The case against privatising our Royal Mail is overwhelming, even disregarding other failures. It is a profitable business, making £440m last year. It is a natural monopoly. The right-wing think-tank Bow Group suggests that rural Post Offices could close and the price of stamps could be hiked.

The truth is the free market extremism pushed by the biggest party in Britain – the neo-liberal centre of Blairites, Cameroon Tories and Orange Book Lib Dems – is riddled with hypocrisy. Modern capitalism depends on a big state, on government largesse. Bailed out banks; PFI contracts; tax credits that subsidise bosses paying low wages; housing benefit subsidising landlords because of the mass sell-off of council houses – the list goes on.

Many of the free market extremists have benefited directly from their dogma. Take Patricia Hewitt, who journeyed from left-wing firebrand to Blairite health secretary: she was recently appointed board director at Bupa, a health company that stands to benefit from the privatisation of the NHS. Lord Norman Warner, a “Labour” Lord who supports the Tories’ dismantling of the NHS, is a non-executive chairman of UK Health Gateway and an adviser to technology firm Xansa, all of which government plans have guaranteed a bright future. The revolving door of free-market extremists is profitable indeed.

Evidence that shatters the demonisation of the public sector is routinely ignored by our media and political elite. The Government is planning to reprivatise the East Coast mainline, despite the Office of Rail Regulation finding it to be the “most efficiently run franchise”. None of this means opponents of free market extremism should be defensive, allowing themselves to be painted as conservative opponents of “reform” (a term stolen and redefined as “privatising” and “cutting”). When the post-war Labour government nationalised key sectors of the economy, it created top-down, undemocratic public corporations. Without meaningfully involving users and workers, there was little resistance when Thatcher sold the family silver.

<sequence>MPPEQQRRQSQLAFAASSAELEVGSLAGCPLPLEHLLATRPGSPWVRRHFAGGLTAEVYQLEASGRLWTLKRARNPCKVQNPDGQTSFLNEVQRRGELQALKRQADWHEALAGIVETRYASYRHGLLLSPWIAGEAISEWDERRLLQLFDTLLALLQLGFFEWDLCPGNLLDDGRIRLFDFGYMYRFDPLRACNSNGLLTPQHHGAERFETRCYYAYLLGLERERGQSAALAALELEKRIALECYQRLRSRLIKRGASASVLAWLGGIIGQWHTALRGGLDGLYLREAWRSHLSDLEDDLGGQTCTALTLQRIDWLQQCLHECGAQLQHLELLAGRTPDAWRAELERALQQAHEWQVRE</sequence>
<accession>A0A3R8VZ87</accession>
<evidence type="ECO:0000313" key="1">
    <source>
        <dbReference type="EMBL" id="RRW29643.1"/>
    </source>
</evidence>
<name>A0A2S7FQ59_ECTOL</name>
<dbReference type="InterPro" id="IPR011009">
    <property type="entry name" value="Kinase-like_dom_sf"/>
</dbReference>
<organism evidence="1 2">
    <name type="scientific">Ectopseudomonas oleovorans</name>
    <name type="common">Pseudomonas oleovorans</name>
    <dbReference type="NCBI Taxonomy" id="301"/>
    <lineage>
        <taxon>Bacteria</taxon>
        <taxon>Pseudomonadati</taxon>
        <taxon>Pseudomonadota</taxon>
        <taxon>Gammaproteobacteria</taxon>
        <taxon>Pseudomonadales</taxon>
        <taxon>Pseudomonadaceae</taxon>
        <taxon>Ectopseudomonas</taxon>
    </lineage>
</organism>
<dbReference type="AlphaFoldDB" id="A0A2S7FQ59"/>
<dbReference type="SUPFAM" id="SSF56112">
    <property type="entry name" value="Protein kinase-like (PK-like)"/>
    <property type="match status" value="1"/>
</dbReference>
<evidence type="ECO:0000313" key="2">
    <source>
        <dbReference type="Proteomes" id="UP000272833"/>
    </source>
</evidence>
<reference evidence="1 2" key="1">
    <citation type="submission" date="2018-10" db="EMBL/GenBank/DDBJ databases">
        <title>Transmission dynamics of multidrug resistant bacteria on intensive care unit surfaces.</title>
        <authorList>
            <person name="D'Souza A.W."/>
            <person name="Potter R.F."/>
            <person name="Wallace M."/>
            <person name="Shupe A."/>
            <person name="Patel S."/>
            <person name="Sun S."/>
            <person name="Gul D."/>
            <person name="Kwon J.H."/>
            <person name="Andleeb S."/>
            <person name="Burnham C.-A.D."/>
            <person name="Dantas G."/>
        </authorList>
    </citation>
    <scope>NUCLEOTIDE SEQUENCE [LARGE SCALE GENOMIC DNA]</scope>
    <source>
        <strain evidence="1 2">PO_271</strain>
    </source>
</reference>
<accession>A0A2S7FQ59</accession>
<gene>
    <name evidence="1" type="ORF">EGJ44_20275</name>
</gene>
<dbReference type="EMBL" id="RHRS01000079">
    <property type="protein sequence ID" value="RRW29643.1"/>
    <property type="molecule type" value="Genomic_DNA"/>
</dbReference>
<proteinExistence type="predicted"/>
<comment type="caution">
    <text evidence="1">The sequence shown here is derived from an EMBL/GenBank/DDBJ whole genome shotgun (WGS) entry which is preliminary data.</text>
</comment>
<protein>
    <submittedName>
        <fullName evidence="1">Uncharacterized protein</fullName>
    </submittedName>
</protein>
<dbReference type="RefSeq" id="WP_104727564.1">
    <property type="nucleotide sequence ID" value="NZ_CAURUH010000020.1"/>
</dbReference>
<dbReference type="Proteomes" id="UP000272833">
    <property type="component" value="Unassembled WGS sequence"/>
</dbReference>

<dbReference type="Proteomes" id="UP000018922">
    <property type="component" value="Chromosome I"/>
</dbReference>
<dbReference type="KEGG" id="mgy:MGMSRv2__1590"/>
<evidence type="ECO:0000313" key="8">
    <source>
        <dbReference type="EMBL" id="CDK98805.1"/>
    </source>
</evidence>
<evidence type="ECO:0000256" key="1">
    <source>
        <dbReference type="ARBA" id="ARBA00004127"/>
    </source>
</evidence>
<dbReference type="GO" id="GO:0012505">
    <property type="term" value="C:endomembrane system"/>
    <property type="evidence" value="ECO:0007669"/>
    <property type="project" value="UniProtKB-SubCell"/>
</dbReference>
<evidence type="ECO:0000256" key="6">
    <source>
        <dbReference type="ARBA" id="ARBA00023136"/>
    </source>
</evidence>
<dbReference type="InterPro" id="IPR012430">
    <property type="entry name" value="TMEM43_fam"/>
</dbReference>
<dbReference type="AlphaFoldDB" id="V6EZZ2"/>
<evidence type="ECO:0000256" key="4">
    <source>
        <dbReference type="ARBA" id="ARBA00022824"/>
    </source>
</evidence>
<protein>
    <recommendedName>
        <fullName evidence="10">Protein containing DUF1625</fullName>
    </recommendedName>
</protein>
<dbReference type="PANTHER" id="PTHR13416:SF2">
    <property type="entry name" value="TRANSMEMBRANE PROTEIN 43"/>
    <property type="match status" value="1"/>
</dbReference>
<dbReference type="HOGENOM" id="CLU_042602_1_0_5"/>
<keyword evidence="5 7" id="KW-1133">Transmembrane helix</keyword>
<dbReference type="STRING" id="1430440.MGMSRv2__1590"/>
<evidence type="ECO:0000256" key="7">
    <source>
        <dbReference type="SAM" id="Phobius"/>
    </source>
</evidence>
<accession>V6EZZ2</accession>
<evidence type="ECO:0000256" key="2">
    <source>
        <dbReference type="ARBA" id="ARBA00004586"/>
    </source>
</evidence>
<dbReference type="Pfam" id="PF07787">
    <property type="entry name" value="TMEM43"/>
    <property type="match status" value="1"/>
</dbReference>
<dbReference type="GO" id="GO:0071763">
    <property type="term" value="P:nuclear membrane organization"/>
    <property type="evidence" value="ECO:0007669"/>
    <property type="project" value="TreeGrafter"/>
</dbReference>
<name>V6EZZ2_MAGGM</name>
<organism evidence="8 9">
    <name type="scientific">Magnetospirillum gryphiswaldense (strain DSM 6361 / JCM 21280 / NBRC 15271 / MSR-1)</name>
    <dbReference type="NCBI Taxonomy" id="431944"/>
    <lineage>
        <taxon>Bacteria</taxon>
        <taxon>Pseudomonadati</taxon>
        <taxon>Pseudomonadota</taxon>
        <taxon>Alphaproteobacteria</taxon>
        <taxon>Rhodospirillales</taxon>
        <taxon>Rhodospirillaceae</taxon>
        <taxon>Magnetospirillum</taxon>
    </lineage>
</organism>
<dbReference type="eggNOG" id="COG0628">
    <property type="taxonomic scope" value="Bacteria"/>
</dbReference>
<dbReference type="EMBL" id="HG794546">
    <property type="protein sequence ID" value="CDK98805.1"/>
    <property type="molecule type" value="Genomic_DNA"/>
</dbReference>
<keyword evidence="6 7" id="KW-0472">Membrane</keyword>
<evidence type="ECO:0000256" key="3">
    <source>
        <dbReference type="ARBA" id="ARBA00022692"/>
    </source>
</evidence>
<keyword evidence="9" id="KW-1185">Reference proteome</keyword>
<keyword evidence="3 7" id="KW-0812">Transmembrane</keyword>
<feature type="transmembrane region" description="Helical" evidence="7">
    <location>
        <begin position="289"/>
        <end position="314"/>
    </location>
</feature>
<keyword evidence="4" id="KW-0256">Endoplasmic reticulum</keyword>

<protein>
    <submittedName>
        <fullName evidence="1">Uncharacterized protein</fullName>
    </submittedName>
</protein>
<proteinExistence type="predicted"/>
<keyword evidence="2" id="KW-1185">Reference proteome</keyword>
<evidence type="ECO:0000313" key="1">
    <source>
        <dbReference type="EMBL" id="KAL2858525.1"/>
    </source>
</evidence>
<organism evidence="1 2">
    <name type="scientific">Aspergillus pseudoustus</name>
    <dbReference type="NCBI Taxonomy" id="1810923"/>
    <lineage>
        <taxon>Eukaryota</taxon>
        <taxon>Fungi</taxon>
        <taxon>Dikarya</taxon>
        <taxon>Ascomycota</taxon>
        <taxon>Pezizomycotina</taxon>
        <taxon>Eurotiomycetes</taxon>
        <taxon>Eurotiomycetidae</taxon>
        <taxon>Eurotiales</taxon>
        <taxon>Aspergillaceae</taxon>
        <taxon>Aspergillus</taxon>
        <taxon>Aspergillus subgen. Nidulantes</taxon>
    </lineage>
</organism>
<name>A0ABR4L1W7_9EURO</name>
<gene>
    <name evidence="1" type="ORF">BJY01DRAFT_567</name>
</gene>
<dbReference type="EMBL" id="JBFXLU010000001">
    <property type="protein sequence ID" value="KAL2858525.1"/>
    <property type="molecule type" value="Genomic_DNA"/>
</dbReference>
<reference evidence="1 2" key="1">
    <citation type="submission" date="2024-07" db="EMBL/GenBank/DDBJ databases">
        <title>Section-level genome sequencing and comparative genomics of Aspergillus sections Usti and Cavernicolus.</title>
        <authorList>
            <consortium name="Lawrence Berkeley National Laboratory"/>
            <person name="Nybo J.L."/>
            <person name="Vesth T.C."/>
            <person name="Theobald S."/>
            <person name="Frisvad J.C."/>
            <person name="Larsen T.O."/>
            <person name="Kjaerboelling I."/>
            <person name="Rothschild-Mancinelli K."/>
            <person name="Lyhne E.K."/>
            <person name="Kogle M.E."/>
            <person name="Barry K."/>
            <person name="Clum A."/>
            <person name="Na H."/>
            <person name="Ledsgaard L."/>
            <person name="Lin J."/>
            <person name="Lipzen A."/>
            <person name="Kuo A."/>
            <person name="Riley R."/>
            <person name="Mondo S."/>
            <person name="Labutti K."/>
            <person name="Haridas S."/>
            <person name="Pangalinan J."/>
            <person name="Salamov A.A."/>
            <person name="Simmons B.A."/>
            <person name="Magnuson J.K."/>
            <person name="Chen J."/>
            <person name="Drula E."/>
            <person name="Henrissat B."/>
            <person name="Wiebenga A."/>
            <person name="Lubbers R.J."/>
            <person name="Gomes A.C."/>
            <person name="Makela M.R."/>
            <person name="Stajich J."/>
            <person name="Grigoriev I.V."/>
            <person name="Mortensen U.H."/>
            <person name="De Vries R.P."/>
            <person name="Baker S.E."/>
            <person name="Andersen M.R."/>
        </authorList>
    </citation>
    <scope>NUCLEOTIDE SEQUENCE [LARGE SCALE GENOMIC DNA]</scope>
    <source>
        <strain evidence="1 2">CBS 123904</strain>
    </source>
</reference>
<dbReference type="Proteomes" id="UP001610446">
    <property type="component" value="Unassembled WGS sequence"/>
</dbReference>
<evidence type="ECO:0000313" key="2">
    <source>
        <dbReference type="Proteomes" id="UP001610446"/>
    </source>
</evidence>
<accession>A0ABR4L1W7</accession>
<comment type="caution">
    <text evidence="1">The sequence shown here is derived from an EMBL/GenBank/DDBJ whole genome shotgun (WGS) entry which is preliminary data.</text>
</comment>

It’s time to argue for a new form of democratic, social ownership. Take the railways. They could easily be taken into public ownership if the political will was there: the state could simply take over each franchise as it expires. But instead of being run by bureaucrats in Whitehall, passengers and workers could be given the right to vote for representatives on the management board. The same argument could be made for, say, the banks, the NHS, or Royal Mail, forcing services to be more responsive to the needs of users, without selling them off to companies who are solely interested in making big bucks – not in delivering a quality service.

As the free market extremists once again ignore the will of the British people, it’s time to go on the offensive. Yet another disastrous sell-off doesn’t mean simply sticking to the status quo. Democracy, not privatisation: that should be our call.

React Now

Latest stories from i100
Have you tried new the Independent Digital Edition apps?
iJobs Job Widget
iJobs General

Guru Careers: Software Developer / C# Developer

£40-50K: Guru Careers: We are seeking an experienced Software / C# Developer w...

Guru Careers: Software Developer

£35 - 40k + Benefits: Guru Careers: We are seeking a Software Developer (JavaS...

SThree: Trainee Recruitment Consultant / Resourcer

£18000 - £23000 per annum + Commission: SThree: As a Trainee Recruitment Consu...